Montandon discovered the tracks of an unknown animal in Kasai, sketches of which he sent to Heuvelmans, which he attributed to the ntambue ya mai. Montandon thought the track, three-toed, triangular-balled, and 40 centimeters long by twenty wide, resembled a dinosaur footprint, but, according to Heuvelmans, the drawing bears little resemblance to a dinosaur track. From the shape of the ball, he felt they most closely resembled the tracks of some mammal, but the three long and slim toes were more like those of a very large bird. Consequently, Heuvelmans argued that the track was a composite, most probably a hoax by locals.[1]


The ntambue ya mai was described as a horned amphibian, like the emela-ntouka (CC BY-SA 4.0).

Heuvelmans believed that the cryptid's description had been influenced by a water lion, an aquatic sabre-toothed cat, depicted by Philippe Coudray in Guide des Animaux Cachés (2009).

See also: Emela-ntouka§Theories and water lion§Theories

Heuvelmans believed that Becker's description of the ntambue ya mai was based on a confusion of two distinct unknown animals, a horned creature and a water lion.[4] The horned version, which would be a large amphibious animal (supposedly a reptile) with smooth black skin,[4] is similar to cryptids such as the emela-ntouka of the Republic of the Congo, the ngoubous of Cameroon, the chipekwe of Zambia, and the abūqarn of Chad. Becker believed that this animal was a ceratopsian dinosaur (~161–66 MYA)–citing the well-known but three-horned Triceratops[1]–a theory later famously invoked by Roy P. Mackal as one explanation for the emela-ntouka.[2] Heuvelmans himself also noted that this version was very similar to a dinosaur.[4] However, no ceratopsian fossils have ever been discovered in Africa, and this theory is no longer widely supported due to clearly mammalian features in the emela-ntouka's description. An aquatic rhinoceros[5] or surviving Arsinoitherium (~34–24 MYA), a two-horned Afro-Arabian embrithopod, are both considered more likely identities for the emela-ntouka and similar cryptids.[6]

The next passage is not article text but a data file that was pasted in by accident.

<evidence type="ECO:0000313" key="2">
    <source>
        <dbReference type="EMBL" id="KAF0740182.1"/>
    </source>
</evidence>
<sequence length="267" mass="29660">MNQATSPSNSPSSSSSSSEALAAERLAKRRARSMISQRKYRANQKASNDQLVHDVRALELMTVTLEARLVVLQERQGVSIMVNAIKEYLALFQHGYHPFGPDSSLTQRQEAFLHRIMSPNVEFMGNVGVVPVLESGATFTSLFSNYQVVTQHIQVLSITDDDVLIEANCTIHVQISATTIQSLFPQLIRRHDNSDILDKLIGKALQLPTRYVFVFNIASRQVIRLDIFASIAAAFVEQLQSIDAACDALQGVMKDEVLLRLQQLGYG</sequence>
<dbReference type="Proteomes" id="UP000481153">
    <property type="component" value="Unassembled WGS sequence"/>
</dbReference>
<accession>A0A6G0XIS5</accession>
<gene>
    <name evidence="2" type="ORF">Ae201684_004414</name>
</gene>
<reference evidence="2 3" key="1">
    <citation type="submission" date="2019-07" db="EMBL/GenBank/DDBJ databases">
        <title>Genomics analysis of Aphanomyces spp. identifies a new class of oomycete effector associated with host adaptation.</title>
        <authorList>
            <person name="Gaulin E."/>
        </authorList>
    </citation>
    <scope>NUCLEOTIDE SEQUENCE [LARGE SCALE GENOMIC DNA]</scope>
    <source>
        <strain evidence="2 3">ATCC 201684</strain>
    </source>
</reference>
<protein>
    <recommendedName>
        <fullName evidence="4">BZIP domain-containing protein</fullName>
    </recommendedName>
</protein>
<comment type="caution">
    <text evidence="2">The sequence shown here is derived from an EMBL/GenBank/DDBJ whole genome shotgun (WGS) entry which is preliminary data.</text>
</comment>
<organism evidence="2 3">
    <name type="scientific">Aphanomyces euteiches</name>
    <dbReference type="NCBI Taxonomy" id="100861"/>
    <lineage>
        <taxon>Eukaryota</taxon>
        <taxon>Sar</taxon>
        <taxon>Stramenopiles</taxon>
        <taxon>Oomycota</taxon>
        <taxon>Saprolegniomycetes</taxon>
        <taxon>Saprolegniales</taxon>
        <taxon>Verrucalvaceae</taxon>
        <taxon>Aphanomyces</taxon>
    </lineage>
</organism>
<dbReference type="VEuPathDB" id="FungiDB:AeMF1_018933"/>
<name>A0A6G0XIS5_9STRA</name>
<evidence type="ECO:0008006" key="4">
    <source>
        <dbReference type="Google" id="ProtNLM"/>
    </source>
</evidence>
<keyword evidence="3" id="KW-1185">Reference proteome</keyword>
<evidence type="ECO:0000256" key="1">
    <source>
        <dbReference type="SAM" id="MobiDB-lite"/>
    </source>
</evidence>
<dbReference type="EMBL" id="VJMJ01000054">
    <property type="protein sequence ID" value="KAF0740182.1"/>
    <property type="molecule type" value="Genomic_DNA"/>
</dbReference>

The second animal which Heuvelmans believed was involved in the ntambue ya mai's description was a water lion, a prolific cryptid which he believed to be a surviving sabre-toothed cat (~16 MYA–10 KYA) secondarily adapted to a semiaquatic lifestyle: this would be a smaller, agile, hippo-killing animal with a reddish coat and powerful tusks, which might be compared to horns.[4] Several other water lions have been reported from the southern Democratic Republic of the Congo, some of them mythologised, including the simba ya mail, ntambo wa luy, nzéfu-loï, and possibly the ndgoko na maiji.[1]

Notes and references

  1. 1.0 1.1 1.2 1.3 1.4 1.5 1.6 1.7 Heuvelmans, Bernard (1978) Les Derniers Dragons d'Afrique, Plon, ISBN 978-2259003872
  2. 2.0 2.1 Heuvelmans, Bernard "Annotated Checklist of Apparently Unknown Animals With Which Cryptozoology Is Concerned", Cryptozoology, No. 5 (1986)
  3. Shuker, Karl P. N. (2020) Mystery Cats of the World Revisited: Blue Tigers, King Cheetahs, Black Cougars, Spotted Lions, and More, Anomalist Books, ISBN 978-1949501179
  4. 4.0 4.1 4.2 4.3 4.4 4.5 Heuvelmans, Bernard & Rivera, Jean-Luc & Barloy, Jean-Jacques (2007) Les Félins Encore Inconnus d’Afrique, Les Editions de l'Oeil du Sphinx, ISBN 978-2914405430
  5. Mackal, Roy P. (1987) A Living Dinosaur? In Search of Mokele-Mbembe, Brill, ISBN 978-9004085435
  6. Shuker, Karl P. N. (2016) Still In Search Of Prehistoric Survivors: The Creatures That Time Forgot?, Coachwhip Publications, ISBN 978-1616463908